Technology is so important to the success of your business that it’s really quite difficult to imagine it functioning without it. This prompts organizations to spend a significant portion of their budget on technology. However, some organizations are hoping to offset these costs with Bring Your Own Device (BYOD) policies, in which employees bring their own devices to the workplace for work purposes. This has various strengths and weaknesses, but if done right, you can help your organization save money.
What is BYOD?
Bring Your Own Device basically consists of businesses allowing their employees to bring devices to the office to use for their daily responsibilities. This development has been interesting to say the least, as mobile devices are now powerful enough that even consumer-based smartphones and tablets can handle business use.
It doesn’t matter whether the device is a smartphone, tablet, or laptop; mobile devices can provide various benefits to businesses that choose to utilize a BYOD policy. Employees are simply more productive with devices they are more familiar with. Surprisingly enough, they are also more likely to keep their device in proper working order. This is personal investment at its finest; if an employee has a personal connection to the device, they will be more likely to keep the device in nice shape and will enjoy using it more often.
On the employer’s side of things, BYOD is a huge money saver. This means that the business won’t need to procure the devices and can instead allow employees to bring them to the workplace if they feel they need them. This prevents businesses from investing in devices or data plans that aren’t going to be used.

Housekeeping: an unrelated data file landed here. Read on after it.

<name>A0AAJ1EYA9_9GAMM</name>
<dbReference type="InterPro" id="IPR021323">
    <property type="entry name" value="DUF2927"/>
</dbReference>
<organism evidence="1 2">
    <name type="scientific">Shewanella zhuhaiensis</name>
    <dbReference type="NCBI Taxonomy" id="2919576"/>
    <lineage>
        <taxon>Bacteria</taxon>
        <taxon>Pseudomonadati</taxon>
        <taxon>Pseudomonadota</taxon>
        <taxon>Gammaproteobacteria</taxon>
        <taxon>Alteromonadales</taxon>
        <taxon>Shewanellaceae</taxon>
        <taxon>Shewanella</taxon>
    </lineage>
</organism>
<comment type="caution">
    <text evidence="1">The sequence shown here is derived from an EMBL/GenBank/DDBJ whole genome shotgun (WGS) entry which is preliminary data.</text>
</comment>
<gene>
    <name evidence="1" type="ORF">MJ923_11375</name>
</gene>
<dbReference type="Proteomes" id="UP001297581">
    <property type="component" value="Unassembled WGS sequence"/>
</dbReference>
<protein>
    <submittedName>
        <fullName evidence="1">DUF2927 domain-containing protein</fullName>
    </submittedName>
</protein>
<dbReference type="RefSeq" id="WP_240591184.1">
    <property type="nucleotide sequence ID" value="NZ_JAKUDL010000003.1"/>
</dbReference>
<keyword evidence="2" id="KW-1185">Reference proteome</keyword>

Compatibility can be a major point of contention for BYOD, as can security. Regarding compatibility, your devices will need to work with a variety of hardware and software found on your network. If the device isn’t compatible with your network, your organization will have to procure the device for them rather than using BYOD. Security is also critical, as an employee probably isn’t going to feel 100% comfortable with giving you access to their private device, whether it’s for remote wiping purposes or simply securing certain apps or information found on it. Plus, you have to worry about when the employee leaves the company, taking the information found on the device with them. Remote wiping is the solution, so it becomes an issue of whether or not the employee will accept this as a term for using BYOD.
A BYOD Policy is Key
If you want to make sure your employees’ mobile devices don’t become a big problem, having your employees adhere to a BYOD policy is the best solution. This gives your employees a clear outline of what they are handing over when bringing their own devices to the workplace. A comprehensive BYOD policy goes a long way toward protecting data and infrastructure from nefarious threats.
If your business needs help with access control and mobile device management, call BNMC’s IT professionals at 978-482-2020.